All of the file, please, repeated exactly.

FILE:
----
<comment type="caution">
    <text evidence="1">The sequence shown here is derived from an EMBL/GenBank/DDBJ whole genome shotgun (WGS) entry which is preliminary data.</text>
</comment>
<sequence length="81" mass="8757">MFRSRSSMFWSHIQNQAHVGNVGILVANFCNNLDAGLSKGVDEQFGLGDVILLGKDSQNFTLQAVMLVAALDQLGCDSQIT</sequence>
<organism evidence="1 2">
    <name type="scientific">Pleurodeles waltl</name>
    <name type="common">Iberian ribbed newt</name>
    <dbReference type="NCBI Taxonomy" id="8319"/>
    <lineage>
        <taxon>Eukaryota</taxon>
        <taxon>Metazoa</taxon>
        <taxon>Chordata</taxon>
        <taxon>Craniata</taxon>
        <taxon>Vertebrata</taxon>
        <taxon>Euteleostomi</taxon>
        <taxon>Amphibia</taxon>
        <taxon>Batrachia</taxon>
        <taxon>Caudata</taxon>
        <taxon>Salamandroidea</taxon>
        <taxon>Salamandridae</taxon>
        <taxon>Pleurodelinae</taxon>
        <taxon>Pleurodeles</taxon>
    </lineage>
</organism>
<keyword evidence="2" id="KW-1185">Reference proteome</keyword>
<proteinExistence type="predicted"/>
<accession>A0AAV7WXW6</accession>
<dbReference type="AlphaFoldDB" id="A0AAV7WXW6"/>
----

<comment type="caution">
    <text evidence="1">The sequence shown here is derived from an EMBL/GenBank/DDBJ whole genome shotgun (WGS) entry which is preliminary data.</text>
</comment>
<sequence length="81" mass="8757">MFRSRSSMFWSHIQNQAHVGNVGILVANFCNNLDAGLSKGVDEQFGLGDVILLGKDSQNFTLQAVMLVAALDQLGCDSQIT</sequence>
<organism evidence="1 2">
    <name type="scientific">Pleurodeles waltl</name>
    <name type="common">Iberian ribbed newt</name>
    <dbReference type="NCBI Taxonomy" id="8319"/>
    <lineage>
        <taxon>Eukaryota</taxon>
        <taxon>Metazoa</taxon>
        <taxon>Chordata</taxon>
        <taxon>Craniata</taxon>
        <taxon>Vertebrata</taxon>
        <taxon>Euteleostomi</taxon>
        <taxon>Amphibia</taxon>
        <taxon>Batrachia</taxon>
        <taxon>Caudata</taxon>
        <taxon>Salamandroidea</taxon>
        <taxon>Salamandridae</taxon>
        <taxon>Pleurodelinae</taxon>
        <taxon>Pleurodeles</taxon>
    </lineage>
</organism>
<keyword evidence="2" id="KW-1185">Reference proteome</keyword>
<proteinExistence type="predicted"/>
<accession>A0AAV7WXW6</accession>
<dbReference type="AlphaFoldDB" id="A0AAV7WXW6"/>